Stones: a work in progress
An ongoing project
2018 - now
"We tend to imagine stone as inert matter, obdurate in its fixity. [...] Seen in deep time, stone folds as strata, gouts as lava, floats as plates, shifts as a shingle. Over eons, rock absorbs, transforms, levitates, from seabed to summit. Down here, too, the boundaries between life and non-life are less clear"
- Robert Macfarlane in Underland
We see stones as inanimate, so vastly different from our own warm and breathing body. But seen in the amazingly long stretch of deep-time, matter that seemed inert suddenly comes to life, creating a new context in which it becomes clear that our understanding of life is based on the perspective of our own short lifespans.
Clay, also, was once stone. Whole mountains got broken down into micro-particles over millions of years by wind, rain, snow, glaciers, hot summers, and organic acids. But the magic of clay lies in its metamorphic properties: exposed to high temperatures, clay turns back into stone. The geological process in which magma turned into solid stone, and the stone slowly turned into clay, is reversed again when the clay is fired, with ceramic kilns operating at the same temperatures as volcanoes. The discovery that clay can be formed, and chemically transformed by fire into a stone-like, waterproof product, has been essential to human development, making it possible to cook and preserve food, and therefore also to travel and trade over long distances.
By making stones from clay, and transforming clay back into stone again, I want to explore this never-ending cycle of creation in the context of deep-time - questioning our human narrative of time and our definition of life.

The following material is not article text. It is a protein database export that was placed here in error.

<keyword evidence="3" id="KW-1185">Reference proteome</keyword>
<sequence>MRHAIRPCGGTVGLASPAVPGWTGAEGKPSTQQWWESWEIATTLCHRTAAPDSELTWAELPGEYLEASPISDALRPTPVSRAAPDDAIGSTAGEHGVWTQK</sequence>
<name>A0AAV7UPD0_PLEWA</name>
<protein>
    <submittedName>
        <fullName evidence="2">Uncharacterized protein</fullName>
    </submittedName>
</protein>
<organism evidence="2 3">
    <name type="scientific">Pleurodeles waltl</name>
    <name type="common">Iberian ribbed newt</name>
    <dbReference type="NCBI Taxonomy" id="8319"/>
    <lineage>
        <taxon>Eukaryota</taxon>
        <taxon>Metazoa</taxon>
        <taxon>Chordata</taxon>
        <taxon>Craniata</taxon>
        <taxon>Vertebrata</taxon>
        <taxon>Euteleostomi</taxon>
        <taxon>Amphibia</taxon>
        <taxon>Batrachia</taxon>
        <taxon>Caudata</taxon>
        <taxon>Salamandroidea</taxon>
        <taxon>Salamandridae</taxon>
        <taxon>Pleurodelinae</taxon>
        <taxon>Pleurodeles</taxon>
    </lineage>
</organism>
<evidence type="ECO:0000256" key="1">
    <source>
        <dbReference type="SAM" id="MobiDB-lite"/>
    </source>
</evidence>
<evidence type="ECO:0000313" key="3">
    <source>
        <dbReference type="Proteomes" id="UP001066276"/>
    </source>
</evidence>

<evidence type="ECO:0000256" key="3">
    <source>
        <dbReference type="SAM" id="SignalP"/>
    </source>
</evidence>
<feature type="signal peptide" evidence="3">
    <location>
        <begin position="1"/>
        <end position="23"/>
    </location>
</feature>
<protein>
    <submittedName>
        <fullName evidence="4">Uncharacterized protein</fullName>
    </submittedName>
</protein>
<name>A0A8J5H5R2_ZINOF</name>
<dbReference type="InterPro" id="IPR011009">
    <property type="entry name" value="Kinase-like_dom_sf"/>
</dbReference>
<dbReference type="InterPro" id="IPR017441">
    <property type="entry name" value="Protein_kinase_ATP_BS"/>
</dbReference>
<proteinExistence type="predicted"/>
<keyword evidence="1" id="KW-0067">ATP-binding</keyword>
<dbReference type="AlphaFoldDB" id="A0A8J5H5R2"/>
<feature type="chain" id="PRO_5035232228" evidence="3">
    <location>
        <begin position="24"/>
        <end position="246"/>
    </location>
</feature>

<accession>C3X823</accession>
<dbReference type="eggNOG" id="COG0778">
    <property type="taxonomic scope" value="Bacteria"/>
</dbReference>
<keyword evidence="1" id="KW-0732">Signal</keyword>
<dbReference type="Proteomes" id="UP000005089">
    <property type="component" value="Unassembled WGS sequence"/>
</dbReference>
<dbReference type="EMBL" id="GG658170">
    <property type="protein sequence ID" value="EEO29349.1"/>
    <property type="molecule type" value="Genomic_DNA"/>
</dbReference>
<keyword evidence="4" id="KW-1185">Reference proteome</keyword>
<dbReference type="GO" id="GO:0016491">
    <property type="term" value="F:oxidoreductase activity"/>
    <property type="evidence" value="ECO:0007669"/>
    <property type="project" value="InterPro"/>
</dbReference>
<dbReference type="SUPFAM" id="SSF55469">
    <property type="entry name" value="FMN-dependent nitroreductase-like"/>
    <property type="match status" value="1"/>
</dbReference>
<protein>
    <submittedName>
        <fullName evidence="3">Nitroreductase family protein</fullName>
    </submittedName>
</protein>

As ceramic pieces, these stones become fragile, playing with our understanding of stones, and therefore showing the fragility of a landscape we once thought was stable and unchangeable. They are made into multiples with the lines of the mold still visible in the ceramics, emphasizing the industrial use of natural resources and the colonization of natural bodies for our own purposes.
This series also reflects on stone as our collective memory. Stone tells the creation story of our world and keeps the traces of those who have lived before us: the fossils that got preserved over millions of years, the paintings left behind in caves by the hands of our ancestors, the stone circles from past rituals, the burial stones that marked the people lost. We left our traces in stone, knowing it will keep our story safe. These markings are there to teach us, and create an awareness of our human family of past and future generations. These markings show us how much we have inherited from all the hard work and people that came before us, but it also asks us to think about what we leave behind, for all the beings and millions of years to come.